Am I Cheating On My Team? Why Watching the Jets Is Ok
There comes a time true NFL fans dread once a season.
It's not elimination from the playoffs or losing to your most hated rival, but rather that blank week of emotion when your team has a bye week. While many fans can re-explore relationships with our families or clean out the garage when the Green Bay Packers take the week off, I can take solace in watching the New York Jets' game.
Am I a cheat? Does my wandering eye and remote control equate into a love loss between myself and the Packers? Does TiVo-ing the game just to hear Brett say "Green 19, Green 19, Hut!" mean my relationship with Green Bay is ending? Frustrated with what I see on Sundays by the Green and Gold, I secretly wish I was watching the Jets.
The Jets have become my second-favorite team almost overnight. They play all out football, making adolescent mistakes along the way, but playing entertaining football. When they are down, I watch in relaxed, stress free comfort to see how Brett Favre may or may not pull off some feat of epic proportions. Win or lose, I can enjoy the game and our time together.
It's quite a contrast to the environment of a Green Bay Packers game, to the stress and pressure I impose upon myself before each and every (even the Lions) game. My anxiety begins on Monday and culminates on Sunday, leaving me drained.
Football relationships can be difficult. But was I violating the rules of NFL fan loyality with this behavior?
Dr. Phil states that watching another team, if it erodes the existing relationship, is in fact cheating. "Consider how it makes your partner feel," he pleads. "If it makes your partner feel ugly, hurt, deceived, lied to, or inadequate, then it needs to stop." I quickly raced to Oprah’s site for advice, and took the “Am I Cheating?” quiz on her website.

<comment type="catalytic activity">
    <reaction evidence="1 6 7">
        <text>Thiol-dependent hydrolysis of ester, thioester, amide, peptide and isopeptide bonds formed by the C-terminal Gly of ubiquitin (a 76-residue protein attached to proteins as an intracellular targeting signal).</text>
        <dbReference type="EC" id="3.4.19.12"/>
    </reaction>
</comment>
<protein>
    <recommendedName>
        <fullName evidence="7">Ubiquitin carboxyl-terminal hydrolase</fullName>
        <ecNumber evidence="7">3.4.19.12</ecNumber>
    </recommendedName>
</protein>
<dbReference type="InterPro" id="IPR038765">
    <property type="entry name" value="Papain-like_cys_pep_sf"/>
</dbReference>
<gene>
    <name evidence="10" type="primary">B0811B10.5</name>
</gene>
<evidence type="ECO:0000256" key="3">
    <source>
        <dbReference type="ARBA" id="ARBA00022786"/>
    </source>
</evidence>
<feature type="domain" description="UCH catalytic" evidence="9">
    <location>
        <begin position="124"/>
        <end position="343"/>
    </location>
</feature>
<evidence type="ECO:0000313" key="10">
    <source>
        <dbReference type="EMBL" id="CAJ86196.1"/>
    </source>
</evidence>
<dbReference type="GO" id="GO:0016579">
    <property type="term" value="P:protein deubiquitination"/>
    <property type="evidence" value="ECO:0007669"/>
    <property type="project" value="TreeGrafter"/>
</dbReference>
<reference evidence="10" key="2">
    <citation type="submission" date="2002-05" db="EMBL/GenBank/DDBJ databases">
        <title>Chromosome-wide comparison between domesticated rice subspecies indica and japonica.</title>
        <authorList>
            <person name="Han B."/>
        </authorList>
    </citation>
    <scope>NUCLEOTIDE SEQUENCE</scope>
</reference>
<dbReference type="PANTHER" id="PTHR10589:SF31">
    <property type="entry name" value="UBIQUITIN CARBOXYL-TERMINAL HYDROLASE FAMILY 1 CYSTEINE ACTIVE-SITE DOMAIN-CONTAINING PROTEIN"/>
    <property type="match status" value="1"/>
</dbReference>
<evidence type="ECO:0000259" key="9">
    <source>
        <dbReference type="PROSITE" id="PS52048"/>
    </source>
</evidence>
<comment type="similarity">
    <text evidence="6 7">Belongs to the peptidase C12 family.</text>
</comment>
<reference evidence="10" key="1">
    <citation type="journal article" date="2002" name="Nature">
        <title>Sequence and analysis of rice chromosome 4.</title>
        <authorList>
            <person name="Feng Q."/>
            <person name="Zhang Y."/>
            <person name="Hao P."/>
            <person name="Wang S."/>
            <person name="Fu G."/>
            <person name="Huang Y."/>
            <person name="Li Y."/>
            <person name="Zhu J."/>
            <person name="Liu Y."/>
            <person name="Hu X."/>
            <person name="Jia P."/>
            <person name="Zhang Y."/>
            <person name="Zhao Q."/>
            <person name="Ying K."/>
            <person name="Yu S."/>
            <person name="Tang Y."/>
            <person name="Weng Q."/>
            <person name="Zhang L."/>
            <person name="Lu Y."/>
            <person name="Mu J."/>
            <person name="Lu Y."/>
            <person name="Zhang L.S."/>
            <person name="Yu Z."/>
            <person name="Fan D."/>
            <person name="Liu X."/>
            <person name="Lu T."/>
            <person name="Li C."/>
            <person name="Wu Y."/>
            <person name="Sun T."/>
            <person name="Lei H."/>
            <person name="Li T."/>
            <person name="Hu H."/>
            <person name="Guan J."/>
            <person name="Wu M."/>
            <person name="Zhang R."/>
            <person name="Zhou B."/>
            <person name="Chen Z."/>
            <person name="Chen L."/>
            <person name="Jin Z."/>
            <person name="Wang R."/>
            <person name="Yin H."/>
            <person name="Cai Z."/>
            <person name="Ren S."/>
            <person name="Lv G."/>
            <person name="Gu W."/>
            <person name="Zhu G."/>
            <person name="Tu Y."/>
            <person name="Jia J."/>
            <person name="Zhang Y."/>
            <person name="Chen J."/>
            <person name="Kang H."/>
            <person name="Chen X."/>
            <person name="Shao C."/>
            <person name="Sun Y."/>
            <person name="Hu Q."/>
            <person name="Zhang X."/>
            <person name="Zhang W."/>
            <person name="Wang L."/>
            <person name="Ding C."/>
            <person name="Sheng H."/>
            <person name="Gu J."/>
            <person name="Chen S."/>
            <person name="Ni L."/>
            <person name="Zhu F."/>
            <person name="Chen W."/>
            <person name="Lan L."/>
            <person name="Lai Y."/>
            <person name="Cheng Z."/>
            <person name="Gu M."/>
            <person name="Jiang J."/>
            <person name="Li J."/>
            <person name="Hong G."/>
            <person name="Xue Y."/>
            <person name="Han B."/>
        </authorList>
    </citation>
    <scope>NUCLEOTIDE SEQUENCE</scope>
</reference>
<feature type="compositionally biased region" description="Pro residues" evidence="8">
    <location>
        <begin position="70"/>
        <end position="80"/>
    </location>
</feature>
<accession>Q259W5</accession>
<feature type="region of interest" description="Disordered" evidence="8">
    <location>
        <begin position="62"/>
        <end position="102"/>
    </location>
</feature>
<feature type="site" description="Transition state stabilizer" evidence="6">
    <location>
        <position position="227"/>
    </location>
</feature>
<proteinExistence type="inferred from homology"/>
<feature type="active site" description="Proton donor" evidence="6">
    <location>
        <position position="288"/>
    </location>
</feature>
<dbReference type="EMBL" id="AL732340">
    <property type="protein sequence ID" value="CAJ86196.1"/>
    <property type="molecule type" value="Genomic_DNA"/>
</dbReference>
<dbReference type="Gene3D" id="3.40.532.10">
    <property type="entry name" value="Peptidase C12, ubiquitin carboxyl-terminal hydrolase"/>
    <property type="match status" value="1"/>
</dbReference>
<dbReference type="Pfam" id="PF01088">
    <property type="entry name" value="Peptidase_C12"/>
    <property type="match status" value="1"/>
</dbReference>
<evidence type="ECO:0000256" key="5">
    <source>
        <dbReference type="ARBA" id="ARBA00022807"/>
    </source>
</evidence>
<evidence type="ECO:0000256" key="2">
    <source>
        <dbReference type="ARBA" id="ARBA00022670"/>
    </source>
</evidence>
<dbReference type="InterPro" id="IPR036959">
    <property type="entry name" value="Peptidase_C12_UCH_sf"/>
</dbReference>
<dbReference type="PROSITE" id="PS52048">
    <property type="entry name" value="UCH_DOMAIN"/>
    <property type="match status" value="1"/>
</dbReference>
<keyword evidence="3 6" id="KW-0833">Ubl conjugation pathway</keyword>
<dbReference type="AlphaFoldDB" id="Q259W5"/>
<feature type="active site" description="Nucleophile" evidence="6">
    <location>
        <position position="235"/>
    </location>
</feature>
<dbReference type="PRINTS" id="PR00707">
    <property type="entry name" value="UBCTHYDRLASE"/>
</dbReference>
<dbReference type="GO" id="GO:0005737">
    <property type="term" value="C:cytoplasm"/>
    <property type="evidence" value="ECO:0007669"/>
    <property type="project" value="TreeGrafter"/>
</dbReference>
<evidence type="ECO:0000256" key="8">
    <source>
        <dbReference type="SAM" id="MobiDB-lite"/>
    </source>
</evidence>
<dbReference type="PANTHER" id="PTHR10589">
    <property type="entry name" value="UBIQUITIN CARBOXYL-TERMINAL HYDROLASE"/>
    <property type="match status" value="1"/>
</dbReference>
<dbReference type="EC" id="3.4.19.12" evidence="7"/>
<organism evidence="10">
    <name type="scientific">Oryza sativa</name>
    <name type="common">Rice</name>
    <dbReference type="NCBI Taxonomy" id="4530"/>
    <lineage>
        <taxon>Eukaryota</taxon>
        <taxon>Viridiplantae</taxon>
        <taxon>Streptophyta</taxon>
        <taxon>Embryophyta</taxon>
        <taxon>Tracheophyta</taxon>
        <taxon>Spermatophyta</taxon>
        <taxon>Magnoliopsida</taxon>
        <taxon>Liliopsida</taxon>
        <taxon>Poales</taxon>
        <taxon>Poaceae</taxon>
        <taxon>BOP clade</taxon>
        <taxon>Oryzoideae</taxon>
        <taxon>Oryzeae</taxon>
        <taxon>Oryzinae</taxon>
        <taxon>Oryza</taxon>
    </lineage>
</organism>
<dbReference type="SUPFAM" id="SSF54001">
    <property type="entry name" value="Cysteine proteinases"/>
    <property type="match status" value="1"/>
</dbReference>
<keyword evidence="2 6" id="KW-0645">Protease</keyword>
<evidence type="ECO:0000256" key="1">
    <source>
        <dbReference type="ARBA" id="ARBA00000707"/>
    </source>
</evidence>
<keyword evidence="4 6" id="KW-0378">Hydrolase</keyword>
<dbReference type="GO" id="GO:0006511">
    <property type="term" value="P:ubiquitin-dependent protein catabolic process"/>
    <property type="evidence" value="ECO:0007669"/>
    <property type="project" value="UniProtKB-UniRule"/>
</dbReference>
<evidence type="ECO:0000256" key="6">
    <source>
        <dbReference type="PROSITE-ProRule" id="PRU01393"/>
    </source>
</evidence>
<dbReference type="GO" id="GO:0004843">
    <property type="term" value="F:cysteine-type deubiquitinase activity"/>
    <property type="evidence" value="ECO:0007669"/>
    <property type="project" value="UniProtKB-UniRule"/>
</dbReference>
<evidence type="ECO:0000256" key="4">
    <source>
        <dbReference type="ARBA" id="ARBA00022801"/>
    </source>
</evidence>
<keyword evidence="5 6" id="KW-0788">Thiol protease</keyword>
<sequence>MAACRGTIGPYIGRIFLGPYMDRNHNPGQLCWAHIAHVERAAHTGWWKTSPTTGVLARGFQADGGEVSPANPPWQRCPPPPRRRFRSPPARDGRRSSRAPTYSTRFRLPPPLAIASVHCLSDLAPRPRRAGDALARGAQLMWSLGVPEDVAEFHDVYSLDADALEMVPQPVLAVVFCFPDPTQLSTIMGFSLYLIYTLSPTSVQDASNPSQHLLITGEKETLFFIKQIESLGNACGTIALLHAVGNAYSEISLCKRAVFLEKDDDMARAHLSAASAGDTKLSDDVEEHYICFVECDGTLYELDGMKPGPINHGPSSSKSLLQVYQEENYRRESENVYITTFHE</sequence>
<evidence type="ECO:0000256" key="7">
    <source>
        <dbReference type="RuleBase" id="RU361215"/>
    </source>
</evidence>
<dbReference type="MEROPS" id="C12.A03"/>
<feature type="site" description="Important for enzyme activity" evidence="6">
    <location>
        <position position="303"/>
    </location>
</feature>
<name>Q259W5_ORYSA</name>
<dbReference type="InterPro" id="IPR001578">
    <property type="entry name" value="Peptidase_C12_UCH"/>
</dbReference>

Do I feel emotionally connected to the Team? - Check
Do I lose my temper too much and be described as moody? - Check
Do I feel unappreciated by the Team? - Check
Have I been avoiding contact with the Team for the past season (or longer), including online locker-room interviews and postgame press conferences, due to no obvious reason? - Check
Clearly, Oprah was on to something important here. My viewing habits and wearing my NY Jets No. 4 road jersey all day on Sunday were affecting my relationship with the Packers.
What could I do to resolve this problem? Dan Savage states that the team isn't the problem. Some deep, emotional scarring occurred which is the cause of the deceptions and wanting to be with another team. Could it be that simple?
Is the pain from My Break Up With Brett, caused by the manner in which Packers GM Ted Thompson cast our future HOF QB to the scrap heap of history, the source of the problem?
Dr. Phil concludes that in order to mend a relationship as dynamic as this one, one must, "Be honest with yourself and your team. You'll never get past this until you start being drop-dead honest."
Accept responsibility when, "You're the one who ran this relationship off in the ditch." And finally, "Assess your commitment level in order to do the work necessary to repair the relationship."
I will forever love my team and Brett. I also know, thanks to Oprah, Dr. Phil, and Dan, that however long it takes to get this relationship back on the road, is however long I need to work at it.
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